Hope that helps!

  4. Kathleen says:

    My question is about benefits for my children. My x-husband is retired USMC & carries TriCare medical & dental benefits for our children (twins, age 10). Their primary care provider is on a nearby base. Since the divorce, he has put a "passcode" on the benefits (which code he hasn't given me) and without this passcode, TriCare cannot give me any information/set up referrals, etc. and without an ID card (I obviously don't have one & he took our children's), I cannot get on base or have them seen. Our daughter is sick today and she needs to see a doctor and their father won't call me back. I guess my only option is to take them off-base and pay for it myself. This is so frustrating since they do have benefits. Any advice?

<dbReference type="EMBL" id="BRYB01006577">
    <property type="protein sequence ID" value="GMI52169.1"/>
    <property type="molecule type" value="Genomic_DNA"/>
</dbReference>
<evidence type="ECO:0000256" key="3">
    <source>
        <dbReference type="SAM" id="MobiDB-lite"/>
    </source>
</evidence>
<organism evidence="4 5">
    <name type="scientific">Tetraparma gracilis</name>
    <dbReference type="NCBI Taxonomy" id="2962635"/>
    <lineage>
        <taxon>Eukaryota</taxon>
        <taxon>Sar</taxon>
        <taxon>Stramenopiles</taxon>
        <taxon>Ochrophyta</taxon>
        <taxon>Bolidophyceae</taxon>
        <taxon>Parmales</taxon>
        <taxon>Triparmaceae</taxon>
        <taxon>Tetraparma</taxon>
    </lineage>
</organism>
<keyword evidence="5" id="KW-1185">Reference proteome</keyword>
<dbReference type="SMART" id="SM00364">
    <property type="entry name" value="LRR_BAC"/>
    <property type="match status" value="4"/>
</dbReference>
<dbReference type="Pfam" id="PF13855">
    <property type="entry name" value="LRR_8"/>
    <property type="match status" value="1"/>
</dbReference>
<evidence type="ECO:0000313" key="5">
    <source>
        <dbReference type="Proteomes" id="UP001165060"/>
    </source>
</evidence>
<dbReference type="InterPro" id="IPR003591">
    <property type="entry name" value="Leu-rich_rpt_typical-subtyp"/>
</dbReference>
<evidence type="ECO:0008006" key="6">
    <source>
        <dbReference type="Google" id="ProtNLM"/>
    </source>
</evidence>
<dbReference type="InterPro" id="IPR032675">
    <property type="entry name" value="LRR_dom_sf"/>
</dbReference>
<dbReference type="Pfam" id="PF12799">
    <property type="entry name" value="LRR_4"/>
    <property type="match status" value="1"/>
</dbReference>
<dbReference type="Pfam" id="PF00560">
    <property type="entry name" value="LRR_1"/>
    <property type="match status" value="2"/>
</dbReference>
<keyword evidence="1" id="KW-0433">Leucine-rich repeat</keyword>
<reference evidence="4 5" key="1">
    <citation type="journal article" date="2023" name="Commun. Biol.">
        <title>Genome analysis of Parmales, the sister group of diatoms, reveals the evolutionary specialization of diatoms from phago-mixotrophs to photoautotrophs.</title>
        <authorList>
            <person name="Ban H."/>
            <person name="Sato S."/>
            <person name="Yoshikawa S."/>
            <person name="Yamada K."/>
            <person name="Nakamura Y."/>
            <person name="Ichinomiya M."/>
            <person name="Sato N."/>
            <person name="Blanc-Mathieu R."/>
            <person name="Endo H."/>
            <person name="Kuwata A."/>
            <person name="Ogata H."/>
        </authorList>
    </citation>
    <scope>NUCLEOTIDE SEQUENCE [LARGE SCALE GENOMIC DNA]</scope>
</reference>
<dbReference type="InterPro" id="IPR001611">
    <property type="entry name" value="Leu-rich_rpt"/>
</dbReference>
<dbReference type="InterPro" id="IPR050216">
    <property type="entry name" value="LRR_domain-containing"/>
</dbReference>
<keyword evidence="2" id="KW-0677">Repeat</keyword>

• KateKashman says:

      Kathleen, I think you are going to need to get a lawyer, and quickly. As their custodial parent, their ID cards should be with you, and for exactly this reason. I am so sorry that you are having to deal with this. I hope your daughter feels better soon and you and your ex-husband can come to some sort of arrangement.

  5. Herlinda Trinidad says:

    My former spouse was in the USMC. He joined in 1965, & we married 8/6/1967. Our divorce was final 11/17/1990. He retired on or about 09/1985.
    I receive 50% of his retirement pay. Today I find myself questioning if I qualify for commissary, PX or medical privileges.
    Can you give me some direction? Do I not meet the 20/20/20?
    Thank you,

  6. Are there recent changes regarding qualifications of ex-spouses for the retirement benefits from the retired military man?

  7. F. Tibbs says:

    I am an ex-spouse of a service member. I have been receiving 50 per cent of his military retirement since our divorce in 2005. My divorce decree states nothing of how long I would receive it. My question is: will I continue receiving the retirement if I remarry?